Feds say no to OTC covid antivirals

4 minute read

That’s a hard no to pharmacists, but the new Centre for Disease Control will get the nod to collect ‘some level’ of national covid data.

The federal government has ruled out allowing pharmacists to dispense covid antivirals over the counter, saying doing so would violate current state and federal legislation. 

In its formal response to the Inquiry into long covid and repeated covid infections, the government made it clear it would not support the Inquiry’s recommendation permitting pharmacists to “initiate” antiviral treatments to eligible patients under the PBS. 

“Antiviral treatments for [covid] are currently classified as Schedule 4 (Prescription Only) medicines through their scheduling in the Poisons Standard,” the response said. 

“Under state and territory law, pharmacists are usually prohibited from prescribing Schedule 4 medicines, but this is ultimately a matter for states and territories, which implement the Poisons Standard through local Poisons Acts or equivalent. 

“The Government must comply with current legislation, which does not support pharmacists dispensing [covid] oral antivirals without a prescription or prescribing these medicines as pharmaceutical benefits. 

“The National Health Act 1953 and subordinate legislation do not authorise pharmacists to prescribe pharmaceutical benefits that are eligible for PBS subsidies.” 

Seven of the Inquiry’s nine recommendations were endorsed in full or in principle by the government, including the establishment of a single covid database under the future Centre for Disease Control. 

While the government stopped short of committing to funding and implementing the database in its response, claiming that linking data could produce the same benefits at a lower cost, it confirmed some level of national covid data collection would be overseen by the CDC.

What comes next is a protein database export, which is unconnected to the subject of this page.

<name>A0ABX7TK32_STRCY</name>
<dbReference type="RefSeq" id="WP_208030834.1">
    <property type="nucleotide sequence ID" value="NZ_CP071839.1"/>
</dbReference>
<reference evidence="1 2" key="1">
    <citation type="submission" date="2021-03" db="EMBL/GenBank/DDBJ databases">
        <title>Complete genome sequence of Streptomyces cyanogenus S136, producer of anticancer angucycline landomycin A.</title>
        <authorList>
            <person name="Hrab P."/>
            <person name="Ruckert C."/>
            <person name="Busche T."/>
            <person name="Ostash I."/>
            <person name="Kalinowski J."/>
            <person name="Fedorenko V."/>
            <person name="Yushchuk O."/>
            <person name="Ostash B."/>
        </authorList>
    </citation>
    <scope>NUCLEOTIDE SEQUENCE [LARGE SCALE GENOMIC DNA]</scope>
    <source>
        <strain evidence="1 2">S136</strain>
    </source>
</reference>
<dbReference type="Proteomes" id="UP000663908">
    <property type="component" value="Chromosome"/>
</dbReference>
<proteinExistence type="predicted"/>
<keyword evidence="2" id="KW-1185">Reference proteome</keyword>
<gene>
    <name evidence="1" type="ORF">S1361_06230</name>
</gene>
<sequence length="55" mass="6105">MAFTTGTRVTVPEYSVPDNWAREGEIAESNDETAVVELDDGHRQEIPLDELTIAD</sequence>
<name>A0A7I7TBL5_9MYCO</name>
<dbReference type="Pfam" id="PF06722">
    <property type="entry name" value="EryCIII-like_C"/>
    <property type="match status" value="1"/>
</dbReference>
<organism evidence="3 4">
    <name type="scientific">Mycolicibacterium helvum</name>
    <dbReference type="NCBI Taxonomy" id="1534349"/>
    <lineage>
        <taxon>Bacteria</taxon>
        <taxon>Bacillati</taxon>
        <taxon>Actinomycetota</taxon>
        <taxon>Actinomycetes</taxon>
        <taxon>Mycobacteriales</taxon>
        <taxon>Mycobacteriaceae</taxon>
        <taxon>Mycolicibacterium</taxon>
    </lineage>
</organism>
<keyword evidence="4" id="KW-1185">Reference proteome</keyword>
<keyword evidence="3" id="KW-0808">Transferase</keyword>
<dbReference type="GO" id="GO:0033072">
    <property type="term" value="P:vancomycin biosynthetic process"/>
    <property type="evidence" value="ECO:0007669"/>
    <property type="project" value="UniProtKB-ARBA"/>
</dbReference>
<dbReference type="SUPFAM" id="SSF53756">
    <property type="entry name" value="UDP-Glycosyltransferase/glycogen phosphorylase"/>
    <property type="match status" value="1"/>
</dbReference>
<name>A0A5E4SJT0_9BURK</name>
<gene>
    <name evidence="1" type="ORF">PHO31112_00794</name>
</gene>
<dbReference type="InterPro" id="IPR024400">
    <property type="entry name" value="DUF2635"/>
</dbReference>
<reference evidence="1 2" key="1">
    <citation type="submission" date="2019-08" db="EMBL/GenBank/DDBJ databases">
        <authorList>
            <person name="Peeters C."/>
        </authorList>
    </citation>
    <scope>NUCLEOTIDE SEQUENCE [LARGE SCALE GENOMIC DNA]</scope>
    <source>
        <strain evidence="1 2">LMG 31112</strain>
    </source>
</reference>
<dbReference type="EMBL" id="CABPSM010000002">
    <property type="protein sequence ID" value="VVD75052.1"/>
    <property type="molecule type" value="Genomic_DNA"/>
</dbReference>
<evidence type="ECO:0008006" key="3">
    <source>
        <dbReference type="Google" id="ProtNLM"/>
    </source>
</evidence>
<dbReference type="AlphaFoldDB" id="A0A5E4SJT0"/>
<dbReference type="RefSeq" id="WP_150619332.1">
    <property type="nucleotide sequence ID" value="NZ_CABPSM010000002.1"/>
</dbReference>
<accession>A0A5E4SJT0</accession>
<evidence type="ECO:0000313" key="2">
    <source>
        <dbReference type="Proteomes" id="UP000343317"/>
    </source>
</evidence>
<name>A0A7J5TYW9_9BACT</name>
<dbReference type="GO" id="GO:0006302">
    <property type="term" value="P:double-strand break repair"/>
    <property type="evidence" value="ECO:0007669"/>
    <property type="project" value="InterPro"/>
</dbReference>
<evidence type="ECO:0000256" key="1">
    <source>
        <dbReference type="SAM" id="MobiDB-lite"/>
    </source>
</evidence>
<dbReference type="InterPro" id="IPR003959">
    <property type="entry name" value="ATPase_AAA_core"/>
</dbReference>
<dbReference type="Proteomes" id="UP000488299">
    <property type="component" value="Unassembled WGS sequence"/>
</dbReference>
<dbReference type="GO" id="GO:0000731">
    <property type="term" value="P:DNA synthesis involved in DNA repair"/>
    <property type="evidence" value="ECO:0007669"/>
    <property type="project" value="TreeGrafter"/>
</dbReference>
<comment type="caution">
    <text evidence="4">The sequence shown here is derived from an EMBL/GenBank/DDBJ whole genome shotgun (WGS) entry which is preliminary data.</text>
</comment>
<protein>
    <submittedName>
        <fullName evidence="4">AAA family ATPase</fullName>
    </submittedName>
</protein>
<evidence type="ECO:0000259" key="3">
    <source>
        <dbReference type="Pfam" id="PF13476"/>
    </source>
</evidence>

“The Government recognises the benefits of integrated data sets for [covid] and other infectious diseases and has numerous projects underway to improve data integration,” the response said. 

“While the functions of the Australian Centre for Disease Control (CDC) are still being finalised, it is anticipated that some data-related activities will fall within its scope. 

“The AIHW and Australian Bureau of Statistics are currently examining options to bring together some of the data in separate linked datasets, such as the Covid Register and PersonLevel Integrated Data Asset (formerly known as Multi-Agency Data Integration Project), potentially through the Australian National Data Integration Infrastructure (ANDII) project.” 

With regards to managing the diagnosis and treatment of long covid, the government reiterated the Inquiry’s emphasis on primary care as the sector most responsible for diagnosing and managing long covid.  

It supported recommendations to develop evidence-based diagnostic guidelines and treatment pathways for long covid, increasing educational support for GPs and other primary care providers and rolling out tailored mental health services for people with long covid. 

However, the government said it was not responsible for expanding CPD requirements to include long covid resources, given that these requirements were overseen by non-Commonwealth organisations. 

The government also committed to the development of evidence-based guidelines and treatment pathways for diagnosing and managing long covid, implementing regular reviews of PBS listings for covid antivirals and rolling out tailored mental health services for people with long covid. 

Established in September 2022, the federal inquiry into long covid and repeated covid identified a number of issues and inconsistencies limiting access to long-term covid care, including the potential underdiagnosis of long covid, as well as the absence of diagnostic tests, evidence-based guidelines and treatment pathways mandating consistency across long covid care models. 

The report, tabled in April last year, outlined nine recommendations aimed at increasing awareness of long covid and strengthening support for individuals living with long covid, including developing multidisciplinary primary care-based health services to support long-term management. 

The government’s full response to the inquiry is available here

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